A DECLINE IN reported lobbying is not always synonymous with a decline in lobbying. Many would argue, as some have in recent weeks, that like a crooked weather vane, disclosure reports are a poor gauge of what they were designed to reveal. The most convincing reason for this is that people are avoiding the whole disclosure apparatus altogether by refraining from registration, and thereby joining the ranks of the underground lobbyists, or “unlobbyists.” This phenomenon distorts the size of the advocacy pool (making it appear smaller than it actually is) and, by extension, the extent of its activity. It’s conceivable that if this trend continues, the “unlobbyist” will no longer prove the exception to the rule.
But this isn’t the only reason why an apparent slump in lobbying spending may be illusory. Here are six more offered by Thomas Edsall of The New York Times:
1) The Obama campaign – Tech innovations from the Obama campaign have improved the efficacy of grassroots advocacy and are rendering the middle man obsolete:
[T]he success of the Obama campaign in advancing computer-driven techniques to reach key segments of the electorate has produced a blossoming industry of digital and specialized communications firms using data analysis, microtechnology and computerized list-building to create public support for or opposition to legislative and policy initiatives – virtually all of which goes effectively undisclosed.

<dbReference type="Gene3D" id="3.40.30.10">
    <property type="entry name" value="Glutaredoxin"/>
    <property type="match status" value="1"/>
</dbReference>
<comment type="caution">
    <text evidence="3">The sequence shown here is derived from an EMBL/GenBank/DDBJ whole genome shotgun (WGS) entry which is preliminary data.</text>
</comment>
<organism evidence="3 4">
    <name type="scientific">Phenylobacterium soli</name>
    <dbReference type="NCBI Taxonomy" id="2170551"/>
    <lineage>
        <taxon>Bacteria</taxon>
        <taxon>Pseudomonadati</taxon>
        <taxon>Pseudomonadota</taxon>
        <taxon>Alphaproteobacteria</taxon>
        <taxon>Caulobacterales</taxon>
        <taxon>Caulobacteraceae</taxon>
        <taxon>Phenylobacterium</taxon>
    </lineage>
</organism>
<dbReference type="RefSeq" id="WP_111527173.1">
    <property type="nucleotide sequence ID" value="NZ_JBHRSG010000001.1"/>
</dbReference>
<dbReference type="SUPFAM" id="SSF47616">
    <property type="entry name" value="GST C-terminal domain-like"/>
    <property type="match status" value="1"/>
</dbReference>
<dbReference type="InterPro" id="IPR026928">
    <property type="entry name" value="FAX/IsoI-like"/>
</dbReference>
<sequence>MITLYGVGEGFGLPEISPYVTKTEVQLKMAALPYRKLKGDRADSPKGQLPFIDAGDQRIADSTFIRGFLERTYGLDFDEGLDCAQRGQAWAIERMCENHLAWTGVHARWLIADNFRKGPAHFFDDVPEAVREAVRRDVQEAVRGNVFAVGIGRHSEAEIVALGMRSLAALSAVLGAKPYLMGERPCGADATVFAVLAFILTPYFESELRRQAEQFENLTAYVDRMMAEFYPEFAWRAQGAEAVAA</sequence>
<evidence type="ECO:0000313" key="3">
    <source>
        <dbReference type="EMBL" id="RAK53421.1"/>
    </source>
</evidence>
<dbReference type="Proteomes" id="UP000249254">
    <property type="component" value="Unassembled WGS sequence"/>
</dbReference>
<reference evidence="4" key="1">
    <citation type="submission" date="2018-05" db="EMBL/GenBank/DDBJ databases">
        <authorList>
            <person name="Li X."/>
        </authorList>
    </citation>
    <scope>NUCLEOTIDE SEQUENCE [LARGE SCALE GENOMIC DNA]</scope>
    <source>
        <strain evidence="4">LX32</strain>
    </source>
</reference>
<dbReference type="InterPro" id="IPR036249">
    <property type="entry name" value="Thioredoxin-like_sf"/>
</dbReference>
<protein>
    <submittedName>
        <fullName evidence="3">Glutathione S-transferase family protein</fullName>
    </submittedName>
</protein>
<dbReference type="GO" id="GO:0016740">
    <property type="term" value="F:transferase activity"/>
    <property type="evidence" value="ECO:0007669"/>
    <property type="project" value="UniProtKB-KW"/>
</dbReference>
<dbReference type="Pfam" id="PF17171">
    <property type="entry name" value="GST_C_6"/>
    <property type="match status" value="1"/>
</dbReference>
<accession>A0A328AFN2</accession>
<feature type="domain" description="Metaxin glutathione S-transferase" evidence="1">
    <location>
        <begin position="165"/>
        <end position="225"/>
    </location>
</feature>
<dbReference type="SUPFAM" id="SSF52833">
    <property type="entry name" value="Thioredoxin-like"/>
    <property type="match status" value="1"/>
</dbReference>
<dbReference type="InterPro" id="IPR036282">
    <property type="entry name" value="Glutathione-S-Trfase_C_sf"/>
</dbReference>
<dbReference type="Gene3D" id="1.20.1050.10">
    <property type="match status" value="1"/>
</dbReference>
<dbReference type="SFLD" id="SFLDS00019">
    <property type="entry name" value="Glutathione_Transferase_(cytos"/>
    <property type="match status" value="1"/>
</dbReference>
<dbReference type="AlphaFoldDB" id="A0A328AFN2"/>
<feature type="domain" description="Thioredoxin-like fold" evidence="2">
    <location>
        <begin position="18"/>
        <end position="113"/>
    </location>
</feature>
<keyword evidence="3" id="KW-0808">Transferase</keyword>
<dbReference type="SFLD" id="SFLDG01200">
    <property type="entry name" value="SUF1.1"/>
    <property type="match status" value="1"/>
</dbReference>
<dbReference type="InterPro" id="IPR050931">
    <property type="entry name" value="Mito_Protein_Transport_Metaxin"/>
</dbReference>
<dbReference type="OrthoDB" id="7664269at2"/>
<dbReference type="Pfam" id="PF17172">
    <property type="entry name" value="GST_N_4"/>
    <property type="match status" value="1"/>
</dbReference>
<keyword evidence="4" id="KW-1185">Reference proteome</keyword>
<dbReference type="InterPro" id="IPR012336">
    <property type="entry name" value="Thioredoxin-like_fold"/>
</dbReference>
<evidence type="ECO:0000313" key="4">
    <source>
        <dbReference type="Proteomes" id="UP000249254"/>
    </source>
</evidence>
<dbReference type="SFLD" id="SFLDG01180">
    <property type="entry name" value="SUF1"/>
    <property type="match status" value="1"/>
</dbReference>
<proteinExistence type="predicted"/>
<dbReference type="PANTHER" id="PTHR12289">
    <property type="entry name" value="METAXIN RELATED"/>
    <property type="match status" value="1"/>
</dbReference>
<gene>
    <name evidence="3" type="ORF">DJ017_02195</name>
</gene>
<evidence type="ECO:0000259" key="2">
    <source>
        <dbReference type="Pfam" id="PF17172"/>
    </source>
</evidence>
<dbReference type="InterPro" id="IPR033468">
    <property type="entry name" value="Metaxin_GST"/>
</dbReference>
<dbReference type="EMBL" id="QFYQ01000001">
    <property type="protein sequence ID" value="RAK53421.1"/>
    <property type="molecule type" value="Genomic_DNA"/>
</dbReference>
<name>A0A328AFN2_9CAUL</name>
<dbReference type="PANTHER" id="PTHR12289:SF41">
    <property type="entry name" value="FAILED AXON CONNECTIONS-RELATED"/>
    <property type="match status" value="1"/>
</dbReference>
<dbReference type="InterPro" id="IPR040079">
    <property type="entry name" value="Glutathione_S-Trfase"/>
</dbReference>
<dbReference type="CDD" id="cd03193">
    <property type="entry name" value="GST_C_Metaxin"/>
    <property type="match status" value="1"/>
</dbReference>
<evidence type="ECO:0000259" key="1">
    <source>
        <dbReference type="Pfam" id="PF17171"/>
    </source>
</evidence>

2) The Obama Administration – The administration’s anti-lobbying executive orders have ironically discouraged registration:
Taken together, these regulations have encouraged those interested in public service to find jobs that do not require them to register as lobbyists. Or, put another way, those who are eager for government work are not going to formally register themselves as lobbyists and thus make themselves ineligible.
3) Public Relations – PR is replacing GR as another form of advocacy:
To address diminishing revenues, lobbying firms have created their own public relations operations, subsidiaries with the same goals as the lobbying arm, that charge similarly high fees, but which do not have to be publicly reported to either the House or the Senate.
4) Digital advertising – It’s becoming more political. Edsall quotes Jen Nedeau of Bully Pulpit Interactive:
By using data-driven ads to craft a narrative, we believe that social media does not only have the ability to sell soap, but as we’ve already proven, it can help to get out the vote.
5) SOPA – It’s crushing defeat changed the rules of the game:
The scope of the ongoing upheaval in lobbying was brought home with a vengeance in 2011 and 2012 by the failure of traditional lobbying strategies to win approval of the Stop Online Piracy Act. In early 2011, by all normal standards, the odds were with passage of SOPA….The emergence of a powerful public force outside traditional avenues of influence put fear of elective defeat into the hearts of members of Congress and forced the lobbying community to beef up its own non-traditional tactics….Now, in the lexicon of Washington insiders, the acronym SOPA has become a verb, as in the warning to overconfident legislators: “Don’t get SOPAed.”
6) Social media – A cliche but nonetheless true:
[S]ocial media means almost anyone “can shine a light on” Congressional negotiations, so that company or association pushing an issue can no longer depend on the effectiveness of an old-guard lobbyist with good connections on Capitol Hill.